Mammy Please Don't Leave Me - Chapter 6

Mammy, please don't leave me here.

Source

"Mammy, where are you taking us? Where are we going?", I am asking my mother as she walks brusquely without saying a word. I am trying hard to keep up with her and I am the eldest.

It is a bitterly cold winter’s night and the ground is muddy where we are walking. We got off a bus and we are walking through a very dark place. There are some boys standing near a barrel that has fire coming from it. They are standing around it warming themselves. We are in a place called Keogh Square. It used to be a British Army Barracks in Inchicore but now is a slum that houses all the poor people.

My mother asks the boys who are standing by the barrel of fire for directions. She is carrying my brother and my sisters like me are also trying to keep up with her. I am tired and I want this night journey to end. She keeps urging us to hurry up but won't say where she is taking us.

We arrive at a big gate and walk up a very long driveway. We go up steps and are shown into a room with a nun and two other women. I see a big bunch of of keys around the waist of one of the women. I don’t like this place and I am worried.


Source

Thrown to the Wolves

I watch my mother talking to these women and am also curious of my surroundings. Their voices are like the droning of an aeroplane in the distance and everything they are saying goes straight over my head. Suddenly my mother turns and walks very quickly out the door leaving us with these people. I run after my mother screaming for her. I am restrained. I am not allowed to leave the room. I cry and cry and cry. I can’t believe my mother has left me. I can’t believe it. I place my face in the lap of one of the women who is sitting in a chair and I cry so much that her skirt is sopping wet. I am taken away and accompanied to the dormitory. I am in shock. I am about 5 years old.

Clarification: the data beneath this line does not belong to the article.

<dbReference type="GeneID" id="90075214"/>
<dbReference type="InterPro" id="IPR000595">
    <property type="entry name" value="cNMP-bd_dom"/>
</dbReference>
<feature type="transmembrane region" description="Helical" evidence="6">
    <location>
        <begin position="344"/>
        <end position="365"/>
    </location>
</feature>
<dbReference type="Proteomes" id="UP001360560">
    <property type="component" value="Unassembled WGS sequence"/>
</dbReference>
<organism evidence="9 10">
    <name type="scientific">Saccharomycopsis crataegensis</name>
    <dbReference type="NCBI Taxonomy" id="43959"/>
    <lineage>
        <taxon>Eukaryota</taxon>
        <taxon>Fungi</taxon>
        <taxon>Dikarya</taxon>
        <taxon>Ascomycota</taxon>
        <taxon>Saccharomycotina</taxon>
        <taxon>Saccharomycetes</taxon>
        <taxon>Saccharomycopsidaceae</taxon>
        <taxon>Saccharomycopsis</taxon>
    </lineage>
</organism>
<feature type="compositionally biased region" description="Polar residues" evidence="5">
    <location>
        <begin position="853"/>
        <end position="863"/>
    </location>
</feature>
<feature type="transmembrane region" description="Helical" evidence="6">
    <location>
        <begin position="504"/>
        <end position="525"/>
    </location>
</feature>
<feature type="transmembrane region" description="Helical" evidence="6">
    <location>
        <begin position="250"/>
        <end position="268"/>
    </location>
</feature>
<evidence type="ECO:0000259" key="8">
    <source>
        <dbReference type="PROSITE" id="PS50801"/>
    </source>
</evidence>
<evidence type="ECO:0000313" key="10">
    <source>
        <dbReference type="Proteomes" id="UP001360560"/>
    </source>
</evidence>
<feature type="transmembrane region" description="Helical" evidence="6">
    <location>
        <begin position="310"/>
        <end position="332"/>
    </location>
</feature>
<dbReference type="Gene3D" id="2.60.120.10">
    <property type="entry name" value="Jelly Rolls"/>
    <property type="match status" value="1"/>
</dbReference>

I see rows of children sleeping in metal beds. I am told to be quiet. I am given a torn night dress and my clothes are pulled off. I am told to put the night dress on. There is a long tear under the left arm but the material is a soft brush cotton and I find that texture comforting. I hear children coughing and whimpering around me. We are told to be quiet. I am alone in an orphanage in Dublin and I becomes very small curling up into hibernation.

My mammy left me here and she never said anything. No Mammy, no Daddy any more...just me and "I"!

Goldenbridge Orphanage